The Candidate's Experience: Is it just Smoke and Mirrors?


I'm planning to be at RecruitFest in Boston on the day before it opens (I'm taking Amtrak up from NJ). So, Wednesday night (perhaps at a wine bar) and, again Thursday during the day I'll be looking for a lively discussion on the pros and cons of the Candidate Experience. I might bring a poster like the one above. Then again, maybe not.


Why should we care about this phenomenon anyway? No one ever cared about candidates during the 'Olden' days' when the hiring process ran at the speed of the US Mail (Oh, and is the process that much faster now that we operate in 'real' time?). Or, did they?


If the candidate experience were relevant wouldn't there be a 'standard' definition for what it looks like? There isn't.


Wouldn't employers be increasing their investment in a better experience so they could see a marked difference in who showed up at the door, how candidates make their choices and how long they stayed while performing at ever higher levels rather than asking recruiters to increase their req load? They don't.


Wouldn't third party recruiters actually sell their ability to add value to the candidate's experience as a differentiator rather than selling the rather common and outmoded skill of simply finding a breathing candidate? They don't.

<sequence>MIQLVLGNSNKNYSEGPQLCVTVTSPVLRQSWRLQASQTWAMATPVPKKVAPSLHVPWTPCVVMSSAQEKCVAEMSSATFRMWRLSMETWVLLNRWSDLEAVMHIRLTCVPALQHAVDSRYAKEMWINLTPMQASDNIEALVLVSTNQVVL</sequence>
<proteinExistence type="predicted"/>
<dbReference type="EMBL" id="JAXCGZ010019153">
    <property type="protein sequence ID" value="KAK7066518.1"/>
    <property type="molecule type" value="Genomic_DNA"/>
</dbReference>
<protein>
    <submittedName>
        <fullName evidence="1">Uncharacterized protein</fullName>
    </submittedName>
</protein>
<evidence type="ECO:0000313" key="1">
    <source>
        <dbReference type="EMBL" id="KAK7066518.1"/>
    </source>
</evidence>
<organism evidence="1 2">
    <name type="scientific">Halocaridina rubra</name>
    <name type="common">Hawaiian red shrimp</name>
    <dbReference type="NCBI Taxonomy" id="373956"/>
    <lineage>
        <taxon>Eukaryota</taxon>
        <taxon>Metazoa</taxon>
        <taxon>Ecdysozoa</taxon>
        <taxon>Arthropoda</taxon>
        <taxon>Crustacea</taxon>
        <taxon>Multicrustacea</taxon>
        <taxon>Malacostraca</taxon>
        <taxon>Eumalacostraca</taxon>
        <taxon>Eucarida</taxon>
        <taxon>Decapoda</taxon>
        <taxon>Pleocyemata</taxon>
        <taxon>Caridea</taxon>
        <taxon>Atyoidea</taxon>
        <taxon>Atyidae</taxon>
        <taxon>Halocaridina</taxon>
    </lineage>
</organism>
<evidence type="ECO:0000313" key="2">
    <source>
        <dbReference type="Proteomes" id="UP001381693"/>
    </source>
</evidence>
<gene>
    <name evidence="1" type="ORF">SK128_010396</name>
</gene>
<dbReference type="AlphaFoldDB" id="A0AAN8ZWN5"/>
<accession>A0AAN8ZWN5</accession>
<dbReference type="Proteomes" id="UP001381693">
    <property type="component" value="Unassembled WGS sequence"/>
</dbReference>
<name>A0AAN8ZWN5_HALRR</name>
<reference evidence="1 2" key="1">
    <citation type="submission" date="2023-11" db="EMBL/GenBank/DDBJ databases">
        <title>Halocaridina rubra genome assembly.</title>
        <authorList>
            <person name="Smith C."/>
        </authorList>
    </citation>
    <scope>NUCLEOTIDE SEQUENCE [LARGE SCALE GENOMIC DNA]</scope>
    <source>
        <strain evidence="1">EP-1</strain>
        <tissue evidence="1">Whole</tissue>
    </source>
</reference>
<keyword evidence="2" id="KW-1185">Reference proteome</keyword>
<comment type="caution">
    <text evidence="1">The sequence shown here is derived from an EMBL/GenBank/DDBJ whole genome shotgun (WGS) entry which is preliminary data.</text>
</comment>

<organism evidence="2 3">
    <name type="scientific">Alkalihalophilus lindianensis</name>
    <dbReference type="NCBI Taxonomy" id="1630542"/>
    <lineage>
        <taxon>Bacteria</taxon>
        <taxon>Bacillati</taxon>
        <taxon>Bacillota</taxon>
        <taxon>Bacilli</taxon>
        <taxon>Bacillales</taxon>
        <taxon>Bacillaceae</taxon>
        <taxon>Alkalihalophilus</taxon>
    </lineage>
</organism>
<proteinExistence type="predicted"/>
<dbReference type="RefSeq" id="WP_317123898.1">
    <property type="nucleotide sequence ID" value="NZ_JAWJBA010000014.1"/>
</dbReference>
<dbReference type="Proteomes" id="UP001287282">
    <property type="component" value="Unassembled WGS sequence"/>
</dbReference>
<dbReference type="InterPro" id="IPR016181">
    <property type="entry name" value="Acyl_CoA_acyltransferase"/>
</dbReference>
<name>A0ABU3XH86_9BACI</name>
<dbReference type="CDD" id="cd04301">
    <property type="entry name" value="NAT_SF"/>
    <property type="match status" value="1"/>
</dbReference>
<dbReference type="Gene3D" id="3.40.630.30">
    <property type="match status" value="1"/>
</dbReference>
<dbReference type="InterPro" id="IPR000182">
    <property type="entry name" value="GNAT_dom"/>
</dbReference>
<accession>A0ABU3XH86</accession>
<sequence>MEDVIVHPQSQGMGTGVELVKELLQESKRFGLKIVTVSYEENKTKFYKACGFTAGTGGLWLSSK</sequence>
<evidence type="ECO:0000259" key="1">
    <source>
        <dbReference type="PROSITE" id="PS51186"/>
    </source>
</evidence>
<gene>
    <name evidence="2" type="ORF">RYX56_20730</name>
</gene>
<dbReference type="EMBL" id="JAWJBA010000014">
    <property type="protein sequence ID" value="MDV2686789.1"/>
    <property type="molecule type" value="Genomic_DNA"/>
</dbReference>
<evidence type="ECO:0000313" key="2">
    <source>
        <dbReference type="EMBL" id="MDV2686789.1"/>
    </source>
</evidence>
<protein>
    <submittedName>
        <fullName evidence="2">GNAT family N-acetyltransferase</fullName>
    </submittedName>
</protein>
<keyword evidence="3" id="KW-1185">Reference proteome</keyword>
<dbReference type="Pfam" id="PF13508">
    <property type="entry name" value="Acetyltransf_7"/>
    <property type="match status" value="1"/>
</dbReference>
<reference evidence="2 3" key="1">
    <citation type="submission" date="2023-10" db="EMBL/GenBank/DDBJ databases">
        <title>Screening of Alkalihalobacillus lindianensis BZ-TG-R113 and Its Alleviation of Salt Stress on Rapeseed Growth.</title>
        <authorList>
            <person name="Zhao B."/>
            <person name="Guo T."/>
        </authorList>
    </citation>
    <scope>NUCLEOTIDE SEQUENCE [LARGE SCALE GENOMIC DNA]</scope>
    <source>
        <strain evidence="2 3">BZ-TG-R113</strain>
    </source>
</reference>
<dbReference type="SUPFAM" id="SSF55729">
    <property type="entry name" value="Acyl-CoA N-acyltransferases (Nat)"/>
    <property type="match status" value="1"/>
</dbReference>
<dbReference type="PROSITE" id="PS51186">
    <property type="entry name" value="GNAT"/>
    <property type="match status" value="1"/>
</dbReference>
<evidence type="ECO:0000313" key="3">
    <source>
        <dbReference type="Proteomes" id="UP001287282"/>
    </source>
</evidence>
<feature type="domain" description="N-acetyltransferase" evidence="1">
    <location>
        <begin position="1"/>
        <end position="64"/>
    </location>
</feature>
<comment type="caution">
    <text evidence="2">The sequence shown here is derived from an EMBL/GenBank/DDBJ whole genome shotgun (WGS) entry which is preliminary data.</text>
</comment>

Wouldn't hiring managers set a priority on making sure each and every candidate is treated in a way to guarantee their interest now, later and even later than that?


Wouldn't recruiting leaders measure deeply the experience of the candidates and the correlate that to the performance bonus of the recruiter so that they are measured on what is really important? Nah.


And, of course, there are the candidates themselves. Should they care enough about what they've gone through during the various 'touch points' they've had with the employer (whether actively search or dug out through sourcing) that they consider it an indicator of what is to come and opt out in increasing numbers. I'm kidding of course, most (active) candidates either want the job and the harder it is to get the more they appreciate their success or, their idea of an improved experience(passive) is wrapped up in 'what's in it for me'.


Do you think the fellow below will opt out or will he...



...jump, and if he does jump through the hoops, does his candidate's experience really matter?







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Views: 1507

Comment by Jim Damico on September 10, 2010 at 11:39am